In this remarkable author-illustrator debut that's perfect for fans of Last Stop on Market Street and Extra Yarn as well as for the Thanksgiving season, a generous woman is rewarded by her community.
Everyone in the neighborhood dreams of a taste of Omu's delicious stew! One by one, they follow their noses toward the scrumptious scent. And one by one, Omu offers a portion of her meal. Soon the pot is empty. Has she been so generous that she has nothing left for herself?
Debut author-illustrator Oge Mora brings to life a heartwarming story of sharing and community in colorful cut-paper designs as luscious as Omu's stew, with an extra serving of love. An author's note explains that "Omu" (pronounced AH-moo) means "queen" in the Igbo language of her parents, but growing up, she used it to mean "Grandma." This book was inspired by the strong female role models in Oge Mora's life.
About the Author
Oge Mora graduated from the Rhode Island School of Design with a BFA in illustration. When not painting in her studio, Oge is in the kitchen cooking her late grandmother's recipes. She lives in Providence, Rhode Island, and invites you to visit her website at www.ogemora.com.
A New York Times Notable Children's Book of 2018
A Publishers' Weekly Best Book of 2018
A Boston Globe Best Children's Book of 2018
A School Library Journal Best Book of 2018
A New York Times Book Review Editors' Choice Staff Pick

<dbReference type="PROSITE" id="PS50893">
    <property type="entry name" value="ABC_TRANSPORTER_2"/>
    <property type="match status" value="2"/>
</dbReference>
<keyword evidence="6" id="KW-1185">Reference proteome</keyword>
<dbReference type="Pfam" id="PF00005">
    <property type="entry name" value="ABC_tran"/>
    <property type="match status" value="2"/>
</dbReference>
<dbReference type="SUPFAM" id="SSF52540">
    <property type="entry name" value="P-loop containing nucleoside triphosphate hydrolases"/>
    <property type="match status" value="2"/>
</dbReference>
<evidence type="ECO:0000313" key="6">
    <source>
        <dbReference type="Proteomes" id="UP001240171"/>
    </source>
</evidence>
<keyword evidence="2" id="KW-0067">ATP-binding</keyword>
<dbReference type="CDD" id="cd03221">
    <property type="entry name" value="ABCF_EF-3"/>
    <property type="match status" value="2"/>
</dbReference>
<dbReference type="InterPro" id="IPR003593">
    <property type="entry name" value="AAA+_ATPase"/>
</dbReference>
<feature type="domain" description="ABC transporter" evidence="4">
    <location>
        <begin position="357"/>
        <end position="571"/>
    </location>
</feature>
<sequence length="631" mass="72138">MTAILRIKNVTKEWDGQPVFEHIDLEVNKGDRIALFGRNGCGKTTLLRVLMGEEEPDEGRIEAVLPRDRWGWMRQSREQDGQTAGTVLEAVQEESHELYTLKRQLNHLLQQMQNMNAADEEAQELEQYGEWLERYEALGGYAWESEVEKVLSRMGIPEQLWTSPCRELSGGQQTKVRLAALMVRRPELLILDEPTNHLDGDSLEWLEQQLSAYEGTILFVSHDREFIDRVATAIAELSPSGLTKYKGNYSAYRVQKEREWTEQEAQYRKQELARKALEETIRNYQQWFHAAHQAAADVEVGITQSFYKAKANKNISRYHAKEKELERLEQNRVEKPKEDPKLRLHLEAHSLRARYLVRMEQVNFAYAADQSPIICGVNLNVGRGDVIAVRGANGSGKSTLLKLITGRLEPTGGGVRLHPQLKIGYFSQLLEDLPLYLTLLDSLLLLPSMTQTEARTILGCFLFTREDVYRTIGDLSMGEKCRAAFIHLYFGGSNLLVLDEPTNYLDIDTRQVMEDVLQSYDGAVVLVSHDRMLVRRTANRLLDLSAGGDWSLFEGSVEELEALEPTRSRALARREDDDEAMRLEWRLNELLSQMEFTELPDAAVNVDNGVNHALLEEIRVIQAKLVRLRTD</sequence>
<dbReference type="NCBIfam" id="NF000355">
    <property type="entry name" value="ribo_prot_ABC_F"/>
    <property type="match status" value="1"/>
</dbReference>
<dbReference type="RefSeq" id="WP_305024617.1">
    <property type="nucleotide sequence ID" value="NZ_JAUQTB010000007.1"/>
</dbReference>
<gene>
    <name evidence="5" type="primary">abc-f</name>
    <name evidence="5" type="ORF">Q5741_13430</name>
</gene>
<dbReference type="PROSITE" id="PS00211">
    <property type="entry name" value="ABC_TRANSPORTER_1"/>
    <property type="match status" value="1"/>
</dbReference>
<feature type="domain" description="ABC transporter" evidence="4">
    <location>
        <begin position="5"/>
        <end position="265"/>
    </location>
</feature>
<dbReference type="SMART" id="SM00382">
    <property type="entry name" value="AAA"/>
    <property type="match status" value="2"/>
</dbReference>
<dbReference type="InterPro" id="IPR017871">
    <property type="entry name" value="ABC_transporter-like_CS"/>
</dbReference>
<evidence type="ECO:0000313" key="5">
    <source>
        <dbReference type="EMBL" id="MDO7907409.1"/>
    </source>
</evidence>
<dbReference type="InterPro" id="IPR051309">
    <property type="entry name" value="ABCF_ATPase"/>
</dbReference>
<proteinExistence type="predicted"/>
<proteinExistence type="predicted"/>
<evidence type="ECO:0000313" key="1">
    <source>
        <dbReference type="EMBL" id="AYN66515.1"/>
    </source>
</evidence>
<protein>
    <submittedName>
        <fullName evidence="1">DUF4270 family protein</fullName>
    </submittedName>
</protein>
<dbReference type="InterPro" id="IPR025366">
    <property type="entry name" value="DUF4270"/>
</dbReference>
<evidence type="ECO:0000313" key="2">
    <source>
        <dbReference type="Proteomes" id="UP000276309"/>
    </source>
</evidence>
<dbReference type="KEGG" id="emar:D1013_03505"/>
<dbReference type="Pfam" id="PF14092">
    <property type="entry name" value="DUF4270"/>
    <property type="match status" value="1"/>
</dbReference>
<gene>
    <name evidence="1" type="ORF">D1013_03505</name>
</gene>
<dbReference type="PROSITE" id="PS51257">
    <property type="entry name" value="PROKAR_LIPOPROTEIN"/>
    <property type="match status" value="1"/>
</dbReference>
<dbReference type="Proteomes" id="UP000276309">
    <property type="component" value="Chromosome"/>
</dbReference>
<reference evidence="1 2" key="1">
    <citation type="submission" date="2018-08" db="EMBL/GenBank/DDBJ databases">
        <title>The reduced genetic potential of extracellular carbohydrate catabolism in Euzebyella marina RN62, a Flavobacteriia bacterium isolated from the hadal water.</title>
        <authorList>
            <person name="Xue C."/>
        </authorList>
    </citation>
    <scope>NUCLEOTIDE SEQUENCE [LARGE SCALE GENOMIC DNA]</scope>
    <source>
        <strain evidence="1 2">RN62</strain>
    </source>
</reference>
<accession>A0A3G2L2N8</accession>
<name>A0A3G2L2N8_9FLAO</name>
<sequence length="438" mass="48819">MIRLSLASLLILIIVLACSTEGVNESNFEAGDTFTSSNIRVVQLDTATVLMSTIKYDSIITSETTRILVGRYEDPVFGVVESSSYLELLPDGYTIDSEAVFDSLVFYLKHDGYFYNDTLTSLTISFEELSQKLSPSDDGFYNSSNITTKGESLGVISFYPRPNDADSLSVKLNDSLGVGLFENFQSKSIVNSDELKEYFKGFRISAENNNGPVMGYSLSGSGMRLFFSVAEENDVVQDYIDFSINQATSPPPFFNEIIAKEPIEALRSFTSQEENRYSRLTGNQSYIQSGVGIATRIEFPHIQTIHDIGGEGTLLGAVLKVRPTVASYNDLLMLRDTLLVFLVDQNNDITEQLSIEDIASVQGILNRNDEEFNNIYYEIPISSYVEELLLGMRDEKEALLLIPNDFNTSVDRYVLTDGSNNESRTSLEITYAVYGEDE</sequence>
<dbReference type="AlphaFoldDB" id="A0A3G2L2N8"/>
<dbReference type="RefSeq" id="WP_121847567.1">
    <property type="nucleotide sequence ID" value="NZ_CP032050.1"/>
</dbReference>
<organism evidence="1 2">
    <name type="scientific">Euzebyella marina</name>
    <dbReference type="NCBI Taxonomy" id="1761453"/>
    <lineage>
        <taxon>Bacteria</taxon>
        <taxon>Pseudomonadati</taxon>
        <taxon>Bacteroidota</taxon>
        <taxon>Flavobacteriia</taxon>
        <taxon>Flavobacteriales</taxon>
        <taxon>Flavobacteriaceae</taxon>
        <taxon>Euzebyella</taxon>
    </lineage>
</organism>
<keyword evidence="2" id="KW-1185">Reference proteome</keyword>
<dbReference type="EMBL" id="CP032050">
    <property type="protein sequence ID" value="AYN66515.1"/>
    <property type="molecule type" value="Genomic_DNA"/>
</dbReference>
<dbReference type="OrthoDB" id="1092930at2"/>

A Chicago Public Library Best Book of 2018
[*] "A memorable tale of community and the unexpected rewards of sharing."—School Library Journal, starred review
[*] "A lovely story of giving and community founded in Nigerian culture. Delectable."
—Kirkus Reviews, starred review
[*] "Mora [is] a major new talent.... Rhythmic, refrainlike...this sweet story of inclusivity, gratitude, and delicious fellowship is also a feast for the eyes."
—Publishers Weekly, starred review
"A great choice...for introducing the concept of sharing."—Booklist
"A joyous homage... Mora's art casually yet vividly reminds readers of the diversity we encounter all around us, presenting her characters in all hues while acknowledging multiple languages in various cut-outs throughout."—Shelf Awareness
"[The illustrations] will have toddlers reaching out to grab them."—The New York Times Book Review
"Ideal...to use any time sharing is the theme."
—The Horn Book